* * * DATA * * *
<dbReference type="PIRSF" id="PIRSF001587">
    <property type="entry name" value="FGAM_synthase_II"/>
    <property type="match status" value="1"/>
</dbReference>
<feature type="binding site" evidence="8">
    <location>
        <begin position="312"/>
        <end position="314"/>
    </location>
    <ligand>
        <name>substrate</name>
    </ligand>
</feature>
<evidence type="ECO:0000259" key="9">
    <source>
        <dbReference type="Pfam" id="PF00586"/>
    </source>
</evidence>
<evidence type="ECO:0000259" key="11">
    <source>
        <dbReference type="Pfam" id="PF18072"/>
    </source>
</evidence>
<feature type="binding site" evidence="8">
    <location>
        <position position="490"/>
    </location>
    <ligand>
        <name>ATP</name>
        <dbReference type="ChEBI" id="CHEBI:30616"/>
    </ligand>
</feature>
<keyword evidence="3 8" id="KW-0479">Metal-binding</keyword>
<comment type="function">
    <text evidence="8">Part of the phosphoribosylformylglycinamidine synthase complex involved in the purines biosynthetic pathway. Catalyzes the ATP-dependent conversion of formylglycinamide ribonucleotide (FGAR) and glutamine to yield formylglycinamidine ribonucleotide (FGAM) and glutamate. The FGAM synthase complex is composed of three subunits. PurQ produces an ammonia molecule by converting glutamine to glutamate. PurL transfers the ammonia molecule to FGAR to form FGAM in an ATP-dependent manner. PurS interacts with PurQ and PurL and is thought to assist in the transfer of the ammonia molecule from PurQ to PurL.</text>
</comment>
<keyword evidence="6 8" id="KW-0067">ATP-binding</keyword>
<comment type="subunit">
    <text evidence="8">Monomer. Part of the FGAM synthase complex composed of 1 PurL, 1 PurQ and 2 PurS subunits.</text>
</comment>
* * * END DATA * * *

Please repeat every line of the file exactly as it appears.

<dbReference type="PIRSF" id="PIRSF001587">
    <property type="entry name" value="FGAM_synthase_II"/>
    <property type="match status" value="1"/>
</dbReference>
<feature type="binding site" evidence="8">
    <location>
        <begin position="312"/>
        <end position="314"/>
    </location>
    <ligand>
        <name>substrate</name>
    </ligand>
</feature>
<evidence type="ECO:0000259" key="9">
    <source>
        <dbReference type="Pfam" id="PF00586"/>
    </source>
</evidence>
<evidence type="ECO:0000259" key="11">
    <source>
        <dbReference type="Pfam" id="PF18072"/>
    </source>
</evidence>
<feature type="binding site" evidence="8">
    <location>
        <position position="490"/>
    </location>
    <ligand>
        <name>ATP</name>
        <dbReference type="ChEBI" id="CHEBI:30616"/>
    </ligand>
</feature>
<keyword evidence="3 8" id="KW-0479">Metal-binding</keyword>
<comment type="function">
    <text evidence="8">Part of the phosphoribosylformylglycinamidine synthase complex involved in the purines biosynthetic pathway. Catalyzes the ATP-dependent conversion of formylglycinamide ribonucleotide (FGAR) and glutamine to yield formylglycinamidine ribonucleotide (FGAM) and glutamate. The FGAM synthase complex is composed of three subunits. PurQ produces an ammonia molecule by converting glutamine to glutamate. PurL transfers the ammonia molecule to FGAR to form FGAM in an ATP-dependent manner. PurS interacts with PurQ and PurL and is thought to assist in the transfer of the ammonia molecule from PurQ to PurL.</text>
</comment>
<keyword evidence="6 8" id="KW-0067">ATP-binding</keyword>
<comment type="subunit">
    <text evidence="8">Monomer. Part of the FGAM synthase complex composed of 1 PurL, 1 PurQ and 2 PurS subunits.</text>
</comment>